Weight Loss & Brown Fat

One study on mice at Harvard Medical School showed that beige fat cells could burn white adipose by increasing NST — something which we hope will translate to humans one day. The problem is that there has been no actual research done for this kind of treatment in humans, but the fat in this study was considered “genuine” brown adipose tissue (BAT) rather than beige.

Why Brown Fat is Good for Weight Loss

Scientists know that brown adipose tissue (BAT) can help with weight loss because of its ability to produce heat when exposed to cold temperatures by using up energy in calories. The trick is that we want our bodies to run on non-shivering thermogenesis (NST) without having to expose ourselves physically to cold weather, which isn’t always possible. Some scientists suggest that creating drugs like 2‐deoxyglucose or other glycolytic inhibitors could prevent glucose uptake and temporarily allow the body’s cells to use energy differently by burning fat to create heat. This has been found in mice and rats, but scientists need to see these results in humans before we know for sure if this will work or not.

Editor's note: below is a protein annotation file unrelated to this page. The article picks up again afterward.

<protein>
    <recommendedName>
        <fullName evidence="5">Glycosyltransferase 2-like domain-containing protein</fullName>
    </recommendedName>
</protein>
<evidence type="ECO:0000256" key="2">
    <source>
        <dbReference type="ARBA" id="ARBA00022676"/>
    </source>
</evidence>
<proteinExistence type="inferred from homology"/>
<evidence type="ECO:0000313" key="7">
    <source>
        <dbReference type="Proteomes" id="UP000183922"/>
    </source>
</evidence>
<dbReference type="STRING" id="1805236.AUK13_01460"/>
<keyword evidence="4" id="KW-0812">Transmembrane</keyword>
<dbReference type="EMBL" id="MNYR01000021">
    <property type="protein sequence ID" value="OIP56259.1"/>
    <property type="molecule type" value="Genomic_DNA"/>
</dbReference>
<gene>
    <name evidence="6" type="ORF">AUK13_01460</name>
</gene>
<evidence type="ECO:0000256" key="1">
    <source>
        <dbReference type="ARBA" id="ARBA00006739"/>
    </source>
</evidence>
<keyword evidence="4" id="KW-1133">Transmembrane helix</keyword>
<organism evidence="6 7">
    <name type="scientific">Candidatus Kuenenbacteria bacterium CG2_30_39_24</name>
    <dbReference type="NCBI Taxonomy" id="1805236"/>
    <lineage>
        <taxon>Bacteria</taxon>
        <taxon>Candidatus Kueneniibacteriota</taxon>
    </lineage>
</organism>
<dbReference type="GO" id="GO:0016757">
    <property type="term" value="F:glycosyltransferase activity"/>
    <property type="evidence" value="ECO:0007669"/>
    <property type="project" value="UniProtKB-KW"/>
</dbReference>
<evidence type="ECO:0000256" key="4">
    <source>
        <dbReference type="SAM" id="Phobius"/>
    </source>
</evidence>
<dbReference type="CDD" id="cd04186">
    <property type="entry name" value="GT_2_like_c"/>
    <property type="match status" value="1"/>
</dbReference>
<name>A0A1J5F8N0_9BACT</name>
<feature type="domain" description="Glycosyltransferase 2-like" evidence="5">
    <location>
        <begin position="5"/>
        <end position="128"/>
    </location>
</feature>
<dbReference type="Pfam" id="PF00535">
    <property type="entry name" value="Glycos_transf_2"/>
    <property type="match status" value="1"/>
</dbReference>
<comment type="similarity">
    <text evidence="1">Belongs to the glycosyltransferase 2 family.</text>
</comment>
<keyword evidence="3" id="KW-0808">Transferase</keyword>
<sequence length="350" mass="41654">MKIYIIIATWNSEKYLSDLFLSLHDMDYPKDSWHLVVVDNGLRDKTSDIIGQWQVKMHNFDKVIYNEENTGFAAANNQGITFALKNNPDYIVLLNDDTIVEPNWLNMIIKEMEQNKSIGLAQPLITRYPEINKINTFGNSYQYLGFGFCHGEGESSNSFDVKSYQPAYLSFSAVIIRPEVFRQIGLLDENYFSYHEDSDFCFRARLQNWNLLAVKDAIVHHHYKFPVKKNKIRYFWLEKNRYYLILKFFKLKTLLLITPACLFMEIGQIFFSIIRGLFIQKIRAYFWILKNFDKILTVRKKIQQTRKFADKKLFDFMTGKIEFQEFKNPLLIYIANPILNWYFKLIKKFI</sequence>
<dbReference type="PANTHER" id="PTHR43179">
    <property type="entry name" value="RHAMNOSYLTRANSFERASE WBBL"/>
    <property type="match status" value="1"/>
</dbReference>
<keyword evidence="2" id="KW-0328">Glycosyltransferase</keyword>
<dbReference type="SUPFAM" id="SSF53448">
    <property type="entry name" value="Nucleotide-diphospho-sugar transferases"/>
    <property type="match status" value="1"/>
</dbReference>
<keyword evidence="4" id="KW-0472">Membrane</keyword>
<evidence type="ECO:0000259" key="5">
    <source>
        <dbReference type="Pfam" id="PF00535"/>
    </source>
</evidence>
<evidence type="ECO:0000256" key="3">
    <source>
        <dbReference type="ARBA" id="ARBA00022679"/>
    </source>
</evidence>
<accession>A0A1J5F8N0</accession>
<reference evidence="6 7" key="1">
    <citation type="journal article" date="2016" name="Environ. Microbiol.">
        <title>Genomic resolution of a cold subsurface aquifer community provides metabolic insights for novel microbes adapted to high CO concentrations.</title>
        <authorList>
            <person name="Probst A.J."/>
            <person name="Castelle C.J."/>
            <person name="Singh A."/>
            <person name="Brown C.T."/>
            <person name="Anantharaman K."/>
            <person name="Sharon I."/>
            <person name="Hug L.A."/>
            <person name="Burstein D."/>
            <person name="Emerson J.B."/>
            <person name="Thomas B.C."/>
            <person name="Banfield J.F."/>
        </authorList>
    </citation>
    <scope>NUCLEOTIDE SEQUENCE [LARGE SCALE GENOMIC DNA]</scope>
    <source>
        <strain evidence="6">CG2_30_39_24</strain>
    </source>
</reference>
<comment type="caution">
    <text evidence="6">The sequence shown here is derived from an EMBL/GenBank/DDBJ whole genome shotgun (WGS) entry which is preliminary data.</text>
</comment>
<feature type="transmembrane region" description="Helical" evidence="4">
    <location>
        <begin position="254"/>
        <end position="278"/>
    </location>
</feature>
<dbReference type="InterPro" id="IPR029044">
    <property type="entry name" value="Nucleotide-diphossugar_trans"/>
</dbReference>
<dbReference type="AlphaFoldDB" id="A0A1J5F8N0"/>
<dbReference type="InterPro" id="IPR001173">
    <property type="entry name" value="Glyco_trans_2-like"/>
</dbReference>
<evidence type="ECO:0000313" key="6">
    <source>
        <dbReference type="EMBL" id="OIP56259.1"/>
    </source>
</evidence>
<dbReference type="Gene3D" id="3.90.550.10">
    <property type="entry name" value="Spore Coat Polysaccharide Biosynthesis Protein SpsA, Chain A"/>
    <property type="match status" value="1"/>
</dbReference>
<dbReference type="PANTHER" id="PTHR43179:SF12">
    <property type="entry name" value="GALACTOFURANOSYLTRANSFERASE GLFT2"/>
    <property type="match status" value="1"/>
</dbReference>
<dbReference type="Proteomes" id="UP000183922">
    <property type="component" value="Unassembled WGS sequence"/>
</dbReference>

Can people increase their brown fat levels?

The commonly held belief that exercising in cold temperatures is the best way to increase your brown fat levels may not be true after all. Researchers have discovered that exercise and frequent exposure to cold temperatures are critical factors for increasing brown fat. Specific lifestyle changes can contribute just as much as dieting.

What do researchers say?

According to Dr. Paul Lee, an endocrinologist at Garvan Institute of Medical Research in Australia who has conducted studies on this matter, “We have demonstrated that by having people decrease their calorie intake slightly for two weeks you can double the amount of brown adipose tissue they have.” Brown Adipose Tissue (BAT) is vital because it burns body fat more quickly than traditional oxygen-based metabolic processes to produce energy. According to Lee, this is the first step for increasing brown fat levels in adults.

According to Lee, this means that there are lifestyle changes that people can make that will improve their metabolism and subsequently increase their amount of BAT.

So what’s the bottom line?

Is there a magic pill out there that can make brown adipose tissue (BAT) activate on its own without exposing yourself to cold weather? No such product yet exists, but researchers are working on it and suggest that creating drugs like 2‐deoxyglucose could prevent glucose uptake and temporarily allow the body’s cells to use energy differently by burning fat cells to create heat. Hopefully, soon enough, they’ll have more answers regarding using brown adipose tissue (BAT) therapeutically to help aid in weight loss.